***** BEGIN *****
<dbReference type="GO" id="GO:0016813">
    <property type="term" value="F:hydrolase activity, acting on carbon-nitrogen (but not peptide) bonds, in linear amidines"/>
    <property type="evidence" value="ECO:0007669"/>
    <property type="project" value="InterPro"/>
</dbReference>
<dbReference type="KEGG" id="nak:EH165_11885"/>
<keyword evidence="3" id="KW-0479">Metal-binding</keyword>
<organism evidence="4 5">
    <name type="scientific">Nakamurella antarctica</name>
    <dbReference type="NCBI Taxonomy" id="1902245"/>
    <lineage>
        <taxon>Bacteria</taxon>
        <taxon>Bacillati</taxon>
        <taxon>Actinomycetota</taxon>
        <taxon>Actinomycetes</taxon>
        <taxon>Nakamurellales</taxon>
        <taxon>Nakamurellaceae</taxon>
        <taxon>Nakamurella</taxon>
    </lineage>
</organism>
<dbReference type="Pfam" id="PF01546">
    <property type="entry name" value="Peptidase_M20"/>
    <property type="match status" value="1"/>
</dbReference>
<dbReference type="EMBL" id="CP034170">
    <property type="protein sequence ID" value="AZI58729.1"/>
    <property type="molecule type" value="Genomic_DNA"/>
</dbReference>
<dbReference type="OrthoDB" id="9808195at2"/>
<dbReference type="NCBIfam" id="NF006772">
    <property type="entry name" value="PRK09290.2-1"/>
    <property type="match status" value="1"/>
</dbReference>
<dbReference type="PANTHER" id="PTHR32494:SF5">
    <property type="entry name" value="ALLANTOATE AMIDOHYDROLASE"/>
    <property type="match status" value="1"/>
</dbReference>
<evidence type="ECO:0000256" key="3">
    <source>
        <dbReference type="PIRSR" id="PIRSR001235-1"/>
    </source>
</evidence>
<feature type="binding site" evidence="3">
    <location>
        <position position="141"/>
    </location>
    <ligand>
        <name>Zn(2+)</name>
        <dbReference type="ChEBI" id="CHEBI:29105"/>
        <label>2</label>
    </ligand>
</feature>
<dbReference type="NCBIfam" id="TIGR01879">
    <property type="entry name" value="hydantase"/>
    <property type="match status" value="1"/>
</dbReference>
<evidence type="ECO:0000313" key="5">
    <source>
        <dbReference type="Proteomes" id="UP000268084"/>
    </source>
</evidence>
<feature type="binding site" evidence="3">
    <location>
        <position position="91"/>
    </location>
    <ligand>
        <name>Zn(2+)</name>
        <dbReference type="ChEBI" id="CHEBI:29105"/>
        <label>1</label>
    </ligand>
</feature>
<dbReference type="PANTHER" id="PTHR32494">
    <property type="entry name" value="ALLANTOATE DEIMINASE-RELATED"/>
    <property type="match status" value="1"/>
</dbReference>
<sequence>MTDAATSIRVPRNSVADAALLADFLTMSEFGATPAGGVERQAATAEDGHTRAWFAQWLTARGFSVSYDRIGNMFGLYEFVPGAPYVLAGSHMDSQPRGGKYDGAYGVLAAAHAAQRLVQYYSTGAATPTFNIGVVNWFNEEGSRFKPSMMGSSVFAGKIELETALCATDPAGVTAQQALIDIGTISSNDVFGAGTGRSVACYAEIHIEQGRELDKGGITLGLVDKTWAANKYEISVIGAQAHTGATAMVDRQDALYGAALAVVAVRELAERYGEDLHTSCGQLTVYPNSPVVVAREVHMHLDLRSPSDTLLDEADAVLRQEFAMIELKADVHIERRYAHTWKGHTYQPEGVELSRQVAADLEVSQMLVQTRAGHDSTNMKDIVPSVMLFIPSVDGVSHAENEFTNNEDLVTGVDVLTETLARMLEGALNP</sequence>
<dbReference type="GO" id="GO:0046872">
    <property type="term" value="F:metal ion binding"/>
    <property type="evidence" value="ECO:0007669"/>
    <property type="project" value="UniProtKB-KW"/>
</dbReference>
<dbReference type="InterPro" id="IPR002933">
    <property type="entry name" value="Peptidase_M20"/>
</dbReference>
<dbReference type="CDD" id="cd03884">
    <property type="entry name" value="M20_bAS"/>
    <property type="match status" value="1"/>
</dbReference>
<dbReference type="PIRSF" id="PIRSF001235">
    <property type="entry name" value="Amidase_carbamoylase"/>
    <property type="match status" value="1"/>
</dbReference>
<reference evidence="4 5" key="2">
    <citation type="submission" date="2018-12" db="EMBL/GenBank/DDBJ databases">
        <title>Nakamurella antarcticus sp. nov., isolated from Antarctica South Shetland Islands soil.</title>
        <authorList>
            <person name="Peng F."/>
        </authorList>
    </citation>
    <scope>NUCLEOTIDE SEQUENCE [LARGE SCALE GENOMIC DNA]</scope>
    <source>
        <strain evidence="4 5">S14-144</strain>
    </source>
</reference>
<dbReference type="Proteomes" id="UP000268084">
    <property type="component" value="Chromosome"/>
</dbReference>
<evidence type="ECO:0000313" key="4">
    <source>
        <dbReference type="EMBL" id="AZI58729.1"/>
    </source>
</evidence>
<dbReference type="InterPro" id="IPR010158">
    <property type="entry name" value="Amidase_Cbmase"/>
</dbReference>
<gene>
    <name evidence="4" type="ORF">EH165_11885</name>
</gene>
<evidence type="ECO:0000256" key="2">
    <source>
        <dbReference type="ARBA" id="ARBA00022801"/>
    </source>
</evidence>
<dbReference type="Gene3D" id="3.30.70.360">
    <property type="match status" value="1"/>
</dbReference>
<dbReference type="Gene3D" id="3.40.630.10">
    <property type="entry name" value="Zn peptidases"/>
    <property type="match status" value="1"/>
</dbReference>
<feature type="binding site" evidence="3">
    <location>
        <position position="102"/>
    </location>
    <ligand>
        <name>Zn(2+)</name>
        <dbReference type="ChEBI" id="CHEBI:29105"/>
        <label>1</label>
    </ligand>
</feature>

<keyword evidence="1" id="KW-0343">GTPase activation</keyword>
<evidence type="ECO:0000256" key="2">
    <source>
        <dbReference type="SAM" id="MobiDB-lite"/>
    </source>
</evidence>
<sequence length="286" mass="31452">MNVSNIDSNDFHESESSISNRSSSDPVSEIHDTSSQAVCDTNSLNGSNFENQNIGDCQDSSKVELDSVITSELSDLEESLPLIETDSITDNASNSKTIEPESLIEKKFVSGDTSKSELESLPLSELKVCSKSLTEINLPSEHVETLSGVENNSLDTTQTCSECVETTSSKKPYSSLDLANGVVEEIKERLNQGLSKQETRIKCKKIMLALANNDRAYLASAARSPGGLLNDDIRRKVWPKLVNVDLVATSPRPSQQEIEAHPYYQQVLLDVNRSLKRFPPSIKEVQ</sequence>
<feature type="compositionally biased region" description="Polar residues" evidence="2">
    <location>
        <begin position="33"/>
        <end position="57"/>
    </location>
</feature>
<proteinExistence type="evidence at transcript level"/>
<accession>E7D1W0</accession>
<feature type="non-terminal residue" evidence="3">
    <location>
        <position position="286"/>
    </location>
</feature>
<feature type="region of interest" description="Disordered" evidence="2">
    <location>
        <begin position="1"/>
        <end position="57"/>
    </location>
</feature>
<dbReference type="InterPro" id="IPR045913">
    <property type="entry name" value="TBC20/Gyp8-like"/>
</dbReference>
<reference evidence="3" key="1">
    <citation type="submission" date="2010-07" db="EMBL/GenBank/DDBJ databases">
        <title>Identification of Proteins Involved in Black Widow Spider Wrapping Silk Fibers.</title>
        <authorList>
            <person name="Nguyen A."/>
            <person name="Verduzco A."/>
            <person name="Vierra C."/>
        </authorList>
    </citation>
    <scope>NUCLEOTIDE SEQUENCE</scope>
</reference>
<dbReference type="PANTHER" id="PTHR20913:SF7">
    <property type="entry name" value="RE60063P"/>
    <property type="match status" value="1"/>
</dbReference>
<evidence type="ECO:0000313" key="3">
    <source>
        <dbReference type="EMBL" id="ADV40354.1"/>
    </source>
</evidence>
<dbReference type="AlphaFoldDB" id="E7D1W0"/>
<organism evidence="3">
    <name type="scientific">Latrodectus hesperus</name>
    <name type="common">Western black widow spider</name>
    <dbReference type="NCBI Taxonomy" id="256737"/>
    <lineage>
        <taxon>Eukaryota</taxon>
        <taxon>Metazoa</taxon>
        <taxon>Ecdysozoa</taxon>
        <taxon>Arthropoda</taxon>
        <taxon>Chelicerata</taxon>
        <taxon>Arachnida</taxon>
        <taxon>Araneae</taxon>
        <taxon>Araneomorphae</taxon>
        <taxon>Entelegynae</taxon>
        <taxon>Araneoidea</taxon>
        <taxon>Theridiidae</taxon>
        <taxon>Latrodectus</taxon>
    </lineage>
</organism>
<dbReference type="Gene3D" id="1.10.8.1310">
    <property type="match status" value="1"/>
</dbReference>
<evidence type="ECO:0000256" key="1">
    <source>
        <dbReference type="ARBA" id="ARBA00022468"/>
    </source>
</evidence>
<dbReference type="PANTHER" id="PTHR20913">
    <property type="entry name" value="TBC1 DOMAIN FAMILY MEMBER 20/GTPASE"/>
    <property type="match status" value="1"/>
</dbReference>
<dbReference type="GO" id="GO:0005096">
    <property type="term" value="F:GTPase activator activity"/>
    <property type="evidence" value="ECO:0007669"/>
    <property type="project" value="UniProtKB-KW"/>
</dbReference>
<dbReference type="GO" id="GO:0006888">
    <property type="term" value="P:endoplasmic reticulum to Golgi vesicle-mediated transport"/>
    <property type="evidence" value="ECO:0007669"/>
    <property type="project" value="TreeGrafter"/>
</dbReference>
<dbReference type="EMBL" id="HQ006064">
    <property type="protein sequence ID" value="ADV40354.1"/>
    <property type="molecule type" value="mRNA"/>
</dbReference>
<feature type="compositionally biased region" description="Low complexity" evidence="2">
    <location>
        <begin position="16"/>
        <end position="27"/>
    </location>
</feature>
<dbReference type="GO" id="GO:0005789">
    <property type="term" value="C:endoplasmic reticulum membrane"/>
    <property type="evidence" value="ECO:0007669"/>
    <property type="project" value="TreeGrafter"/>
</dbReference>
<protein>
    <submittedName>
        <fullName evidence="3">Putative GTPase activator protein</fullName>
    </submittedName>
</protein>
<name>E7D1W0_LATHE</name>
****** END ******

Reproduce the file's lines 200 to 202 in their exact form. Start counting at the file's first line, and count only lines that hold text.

        <taxon>Chelicerata</taxon>
        <taxon>Arachnida</taxon>
        <taxon>Araneae</taxon>